I'm listing everything we ate for a week, but it will certainly not seem like enough food, remember how we eat lots of leftovers? I purposely make double batches so nearly every day we eat something I made previously, usually lunch is last night's dinner, so I only really cook one meal a day and sometimes not even that much. I will include some recipes, but mostly just an overview. If you are interested in specifics, I will be happy to provide.

Are you ready to see if your meals are better than mine? Here goes...



Coffee - If you were to bet that every day I had water, coffee, and beer, you would be pretty darn sure of winning. That is about all I drink, throw in some jasmine green tea and pinot noir and you would win every time.
Banana - I try to have at least one fruit a day, I know more would be better, but one is where I am. It is usually a banana, apple, or orange.
Frosted shredded wheat cereal - We eat this as breakfast and snack
Cinnamon and Brown Sugar Oatmeal - I make single-serve packets of oatmeal and keep them in a canister.  It couldn't be easier and is so much better and much cheaper than the instant packets you can buy; those are all mushy and sickeningly sweet - blech.

Put the following ingredients in a ziplock:
1/2 c old fashioned oats
1T brown sugar
sprinkle of cinnamon (to taste, maybe 1/8t at most)
pinch of salt

When you are ready to eat, all you have to do is put the bag contents in a bowl, add 1 cup of water (or milk) and microwave for 3 minutes, stirring frequently during the last minute to avoid an oatmeal volcano. Sometimes I add apple chunks, dried fruit, or nuts, but usually (like today) just eat it as is.


Garlic pita chipsWe are snackers -sometimes healthier than others, today was just plain pita chips, often I will make some hummus or black bean dip, but not today.
We are a cracker loving family! It is the only thing I never make from scratch, not sure why...hmm, maybe my next quest - we spend way too much money on them and they are the only pure white flour we eat. Levi, especially has a serious addiction. He would live on saltines if I would let him LOL



I love beer, it's a fact. My favorite are the slightly bitter IPA's, specifically Boulevard Single Wide IPA. Doug brought this Shiner Ruby Redbird home to try and I have to say, it is surprisingly delicious, not overly fruity, just enough bite

Ooey gooey, but yummy. This goes under the skin of the chicken. It is olive oil, chicken base, salt, pepper, lemon zest, and pressed garlic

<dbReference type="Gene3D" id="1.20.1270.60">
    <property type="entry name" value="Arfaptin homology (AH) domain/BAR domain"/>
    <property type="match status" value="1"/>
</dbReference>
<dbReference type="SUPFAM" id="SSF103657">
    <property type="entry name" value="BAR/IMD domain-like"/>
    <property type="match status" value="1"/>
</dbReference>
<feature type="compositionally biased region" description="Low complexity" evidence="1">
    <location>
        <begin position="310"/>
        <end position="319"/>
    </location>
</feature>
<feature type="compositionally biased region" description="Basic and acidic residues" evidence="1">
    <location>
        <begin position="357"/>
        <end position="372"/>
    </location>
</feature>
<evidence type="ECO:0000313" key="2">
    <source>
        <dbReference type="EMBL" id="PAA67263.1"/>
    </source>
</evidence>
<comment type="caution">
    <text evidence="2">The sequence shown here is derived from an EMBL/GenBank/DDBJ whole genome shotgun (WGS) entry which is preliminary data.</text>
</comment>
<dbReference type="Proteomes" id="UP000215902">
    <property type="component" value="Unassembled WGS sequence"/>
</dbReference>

All ready for my trip in the pressure cooker - 4 lb chicken - 35 minutes to tender, juicy goodness. Notice I threw the extra bits (neck and giblets and such) around the edge. I made stock with all the juice, bones, and extras when it was done cooking. I nibbled on a little of the chicken as I picked it from the bones, but didn't use it the day I made it, but rather made it for future use. This chicken was portioned into four 12 oz containers that will make at least 6 servings each if I put it in pasta. The stock was portioned into three 24 oz containers and all of it was put into the freezer.


Cinnamon Rolls - Rationalize these - whole wheat flour, so totally good for you (forget about the nearly half a bag of brown sugar). The secret? Take them out when they are still a bit squishy in the middle. Recipe to follow in another post. We ate these for breakfast, snack, and dessert several days and took some to church.

Quick and easy tomato pasta. Saute a small handful of onions and red and green peppers in olive oil for about 5-7 minutes, add a large can of diced tomatoes and two cans of water and about 1/3 pound of dried elbow pasta. Add about 1T italian seasoning, 2 cloves pressed garlic, and s&p. Let simmer until the pasta has soaked up all the water and is done (about 10 minutes). If the pasta isn't done, then add a little more water. At the very end, add a handful of chopped, fresh basil. Today I didn't feel like adding beans, but a can of drained kidney, white, or red beans would be great in this.

I also used this same technique for a lemon pepper pasta that I forgot to take a picture of. I started with the onion and peppers, but used campanelle pasta, water with veggie bouillon, then added frozen broccoli, lemon juice, and pepper about two minutes before the pasta was done. 

Slightly cooked spinach with a scrambled egg, some bacon, sauteed onions,  mandarin oranges, apple cider vinegar, and olive oil. Crisp the bacon, then add everything else, including some of the juice from the can of oranges and reduce a bit before you add the spinach.
Some days I like the house to smell yummy. If I happen to eat an orange on those days, I am set! A couple of cinnamon sticks and the peel of an orange in a pot of simmering water will make the house smell good all day, just bring the water to a boil, then back down to a very slow simmer. remember to check it every so often and add some more water as it evaporates.

More crackers. This time with tuna salad.

Salsa Chicken with Potatoes - Paige said she didn't want any until I made her try it and then she asked if we could have it more often. Score mom! I fried some thinly sliced potatoes in olive oil, added some of the chicken from earlier in the week (that I had in the freezer) and salsa. And that is it! So easy. I topped mine with sour cream (non dairy) but the kids ate it without.